A million-dollar challenge isn’t a contract, says the Eleventh Circuit

Kolodziej v. Mason, No. 14-10644 (11th Cir. Dec. 18, 2014).

Attorney James Mason was representing Nelson Serrano, accused of four murders. On NBC News, Mason threw some serious shade on the prosecution’s account of the murders, under which Serrano traveled from the Atlanta airport to a hotel miles away in less than half an hour. If somebody could make the journey on the prosecution’s timeline, Mason said, “I’ll challenge ’em. I’ll pay them a million dollars if they can do it.”

Law student Dustin Kolodziej, watching this challenge on TV, took Mason’s words to be an offer to contract. He recorded his journey from the airport to the hotel—a journey that took less than half an hour—sent the recording to Mason, and asked for a million dollars. Mason, perhaps not surprisingly, didn’t pay up.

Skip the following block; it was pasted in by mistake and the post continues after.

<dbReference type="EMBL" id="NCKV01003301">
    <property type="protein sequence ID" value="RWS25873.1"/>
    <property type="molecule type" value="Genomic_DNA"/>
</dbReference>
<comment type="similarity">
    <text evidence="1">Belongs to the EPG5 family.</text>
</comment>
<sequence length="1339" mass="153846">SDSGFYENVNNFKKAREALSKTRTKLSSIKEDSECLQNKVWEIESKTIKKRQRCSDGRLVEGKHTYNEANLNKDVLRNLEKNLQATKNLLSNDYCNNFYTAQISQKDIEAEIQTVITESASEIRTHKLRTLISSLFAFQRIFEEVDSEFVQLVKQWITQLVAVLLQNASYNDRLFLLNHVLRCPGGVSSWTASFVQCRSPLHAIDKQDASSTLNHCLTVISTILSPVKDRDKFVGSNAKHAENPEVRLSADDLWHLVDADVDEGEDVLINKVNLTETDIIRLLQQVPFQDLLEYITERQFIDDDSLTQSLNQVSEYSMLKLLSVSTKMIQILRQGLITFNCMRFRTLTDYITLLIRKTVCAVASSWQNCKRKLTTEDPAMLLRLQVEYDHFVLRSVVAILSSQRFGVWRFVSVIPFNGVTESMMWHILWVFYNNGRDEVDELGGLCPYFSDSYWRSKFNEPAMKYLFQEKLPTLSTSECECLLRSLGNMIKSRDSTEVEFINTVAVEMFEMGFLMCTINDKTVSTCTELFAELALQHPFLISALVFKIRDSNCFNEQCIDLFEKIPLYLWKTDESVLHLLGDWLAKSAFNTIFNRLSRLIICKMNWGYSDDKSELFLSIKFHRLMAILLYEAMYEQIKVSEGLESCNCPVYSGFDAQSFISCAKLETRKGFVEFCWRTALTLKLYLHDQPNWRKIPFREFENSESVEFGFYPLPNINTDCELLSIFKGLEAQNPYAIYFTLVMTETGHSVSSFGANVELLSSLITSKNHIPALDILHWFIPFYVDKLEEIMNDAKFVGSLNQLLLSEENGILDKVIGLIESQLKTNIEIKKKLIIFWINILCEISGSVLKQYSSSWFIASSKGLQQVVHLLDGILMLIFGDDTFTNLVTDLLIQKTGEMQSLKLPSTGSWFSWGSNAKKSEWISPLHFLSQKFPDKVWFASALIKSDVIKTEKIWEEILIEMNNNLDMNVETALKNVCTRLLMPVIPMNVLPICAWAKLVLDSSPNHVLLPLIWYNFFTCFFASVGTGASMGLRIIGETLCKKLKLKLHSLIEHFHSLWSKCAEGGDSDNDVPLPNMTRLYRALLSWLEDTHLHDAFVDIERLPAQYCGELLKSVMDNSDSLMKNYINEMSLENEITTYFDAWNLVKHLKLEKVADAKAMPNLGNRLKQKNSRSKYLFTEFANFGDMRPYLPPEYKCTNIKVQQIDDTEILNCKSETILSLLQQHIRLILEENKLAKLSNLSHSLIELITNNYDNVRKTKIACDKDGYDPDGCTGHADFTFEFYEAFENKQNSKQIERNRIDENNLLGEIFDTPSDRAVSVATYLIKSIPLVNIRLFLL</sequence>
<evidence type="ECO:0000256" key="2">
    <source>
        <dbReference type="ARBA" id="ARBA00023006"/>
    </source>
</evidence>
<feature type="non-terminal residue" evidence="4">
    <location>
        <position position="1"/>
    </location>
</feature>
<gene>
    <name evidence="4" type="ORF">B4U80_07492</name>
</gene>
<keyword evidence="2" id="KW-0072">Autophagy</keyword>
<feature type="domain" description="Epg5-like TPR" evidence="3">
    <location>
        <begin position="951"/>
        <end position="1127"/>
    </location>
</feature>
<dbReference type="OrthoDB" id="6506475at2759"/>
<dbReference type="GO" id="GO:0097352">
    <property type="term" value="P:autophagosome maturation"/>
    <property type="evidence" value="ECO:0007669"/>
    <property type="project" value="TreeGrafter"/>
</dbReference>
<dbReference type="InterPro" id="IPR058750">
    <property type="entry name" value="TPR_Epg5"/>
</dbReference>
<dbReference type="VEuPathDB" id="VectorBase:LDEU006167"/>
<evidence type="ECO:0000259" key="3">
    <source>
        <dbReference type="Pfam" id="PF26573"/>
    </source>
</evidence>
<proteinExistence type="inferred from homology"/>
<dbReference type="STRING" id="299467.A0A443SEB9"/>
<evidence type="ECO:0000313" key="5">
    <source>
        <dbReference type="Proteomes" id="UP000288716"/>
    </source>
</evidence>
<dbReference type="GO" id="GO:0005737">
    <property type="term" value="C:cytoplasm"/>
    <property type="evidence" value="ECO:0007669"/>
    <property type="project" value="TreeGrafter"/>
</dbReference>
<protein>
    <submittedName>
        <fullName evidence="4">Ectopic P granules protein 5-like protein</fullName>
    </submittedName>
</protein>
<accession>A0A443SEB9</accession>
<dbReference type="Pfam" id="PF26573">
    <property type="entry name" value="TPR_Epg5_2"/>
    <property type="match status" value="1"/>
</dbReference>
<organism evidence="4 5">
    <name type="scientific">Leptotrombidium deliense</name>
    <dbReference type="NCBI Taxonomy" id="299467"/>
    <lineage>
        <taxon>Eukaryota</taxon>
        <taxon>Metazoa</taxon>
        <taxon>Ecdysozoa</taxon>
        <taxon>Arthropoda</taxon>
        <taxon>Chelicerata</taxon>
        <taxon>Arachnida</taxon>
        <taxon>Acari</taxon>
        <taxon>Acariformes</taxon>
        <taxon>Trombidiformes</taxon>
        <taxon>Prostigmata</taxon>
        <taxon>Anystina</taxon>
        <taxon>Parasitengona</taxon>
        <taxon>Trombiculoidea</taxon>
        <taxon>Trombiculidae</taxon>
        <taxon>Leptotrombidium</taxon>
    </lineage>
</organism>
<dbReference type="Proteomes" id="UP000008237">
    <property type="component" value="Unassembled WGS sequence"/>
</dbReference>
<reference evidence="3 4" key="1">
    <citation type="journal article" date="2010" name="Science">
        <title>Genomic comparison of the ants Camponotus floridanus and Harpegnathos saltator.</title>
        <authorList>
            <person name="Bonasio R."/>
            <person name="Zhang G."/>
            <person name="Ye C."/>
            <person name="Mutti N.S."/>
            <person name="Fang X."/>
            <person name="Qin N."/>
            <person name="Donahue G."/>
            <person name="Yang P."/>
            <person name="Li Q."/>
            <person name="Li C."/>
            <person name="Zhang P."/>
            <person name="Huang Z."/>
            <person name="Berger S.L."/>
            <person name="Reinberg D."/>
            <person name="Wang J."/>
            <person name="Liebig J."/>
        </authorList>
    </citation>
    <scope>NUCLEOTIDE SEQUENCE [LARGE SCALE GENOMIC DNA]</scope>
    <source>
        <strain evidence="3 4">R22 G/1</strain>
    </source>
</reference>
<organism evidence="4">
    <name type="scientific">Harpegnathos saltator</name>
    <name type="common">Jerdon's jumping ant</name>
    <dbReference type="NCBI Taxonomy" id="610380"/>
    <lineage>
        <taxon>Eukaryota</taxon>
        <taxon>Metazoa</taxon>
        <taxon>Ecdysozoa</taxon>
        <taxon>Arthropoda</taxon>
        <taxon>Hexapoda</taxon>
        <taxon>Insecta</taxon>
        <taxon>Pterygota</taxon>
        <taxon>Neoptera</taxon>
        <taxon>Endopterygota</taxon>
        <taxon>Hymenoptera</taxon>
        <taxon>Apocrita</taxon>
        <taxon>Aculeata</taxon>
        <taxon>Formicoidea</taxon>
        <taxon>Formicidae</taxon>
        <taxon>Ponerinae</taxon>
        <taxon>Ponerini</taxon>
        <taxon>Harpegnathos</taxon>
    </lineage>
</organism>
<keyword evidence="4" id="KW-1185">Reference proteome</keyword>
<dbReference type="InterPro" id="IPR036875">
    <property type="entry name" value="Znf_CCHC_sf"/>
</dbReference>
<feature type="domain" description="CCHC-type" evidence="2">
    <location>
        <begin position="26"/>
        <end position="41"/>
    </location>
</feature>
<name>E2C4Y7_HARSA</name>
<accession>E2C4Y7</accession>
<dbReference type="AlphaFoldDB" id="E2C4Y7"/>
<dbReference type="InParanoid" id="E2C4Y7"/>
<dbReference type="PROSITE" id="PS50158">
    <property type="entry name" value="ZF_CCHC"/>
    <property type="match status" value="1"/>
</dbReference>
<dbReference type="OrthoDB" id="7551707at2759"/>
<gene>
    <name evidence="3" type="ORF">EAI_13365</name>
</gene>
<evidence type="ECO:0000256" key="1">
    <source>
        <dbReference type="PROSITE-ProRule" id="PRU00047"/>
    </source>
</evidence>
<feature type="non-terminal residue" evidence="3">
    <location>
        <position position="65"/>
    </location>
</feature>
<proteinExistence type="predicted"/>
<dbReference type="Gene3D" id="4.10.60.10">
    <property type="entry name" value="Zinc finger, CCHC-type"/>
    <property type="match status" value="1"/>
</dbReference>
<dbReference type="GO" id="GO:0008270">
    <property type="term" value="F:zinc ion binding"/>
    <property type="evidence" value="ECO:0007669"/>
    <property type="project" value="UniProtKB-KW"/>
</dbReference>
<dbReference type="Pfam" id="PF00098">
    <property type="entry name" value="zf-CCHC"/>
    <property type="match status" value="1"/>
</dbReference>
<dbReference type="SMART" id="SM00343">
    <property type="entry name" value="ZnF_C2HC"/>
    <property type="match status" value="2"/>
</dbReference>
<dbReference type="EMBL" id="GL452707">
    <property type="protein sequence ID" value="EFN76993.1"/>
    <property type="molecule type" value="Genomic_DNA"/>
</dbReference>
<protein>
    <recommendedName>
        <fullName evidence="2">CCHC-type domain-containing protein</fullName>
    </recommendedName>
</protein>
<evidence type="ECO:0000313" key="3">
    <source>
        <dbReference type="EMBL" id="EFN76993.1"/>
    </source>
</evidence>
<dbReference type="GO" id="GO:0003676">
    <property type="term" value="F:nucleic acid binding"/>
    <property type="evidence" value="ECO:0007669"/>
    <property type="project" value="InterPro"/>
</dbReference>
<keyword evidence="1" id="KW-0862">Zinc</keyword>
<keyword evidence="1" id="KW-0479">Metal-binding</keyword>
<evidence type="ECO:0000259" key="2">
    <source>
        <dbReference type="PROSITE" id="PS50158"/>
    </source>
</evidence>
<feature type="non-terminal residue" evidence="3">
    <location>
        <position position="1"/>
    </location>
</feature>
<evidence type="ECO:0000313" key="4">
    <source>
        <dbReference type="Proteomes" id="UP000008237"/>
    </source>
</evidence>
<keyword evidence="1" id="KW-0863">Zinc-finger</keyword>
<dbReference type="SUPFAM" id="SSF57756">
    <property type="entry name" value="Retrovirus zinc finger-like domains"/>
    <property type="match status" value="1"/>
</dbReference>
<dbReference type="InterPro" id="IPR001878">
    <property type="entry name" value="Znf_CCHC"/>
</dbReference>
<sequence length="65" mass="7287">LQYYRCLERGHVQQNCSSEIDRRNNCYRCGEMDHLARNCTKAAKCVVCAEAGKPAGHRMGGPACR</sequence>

The question before the Eleventh Circuit is whether a reasonable person listening to Mason’s challenge would have interpreted it as a unilateral offer to contract. The Eleventh Circuit says that a reasonable person wouldn’t have interpreted it that way.

Thus does this case join the Pepsi Harrier case in the textbooks.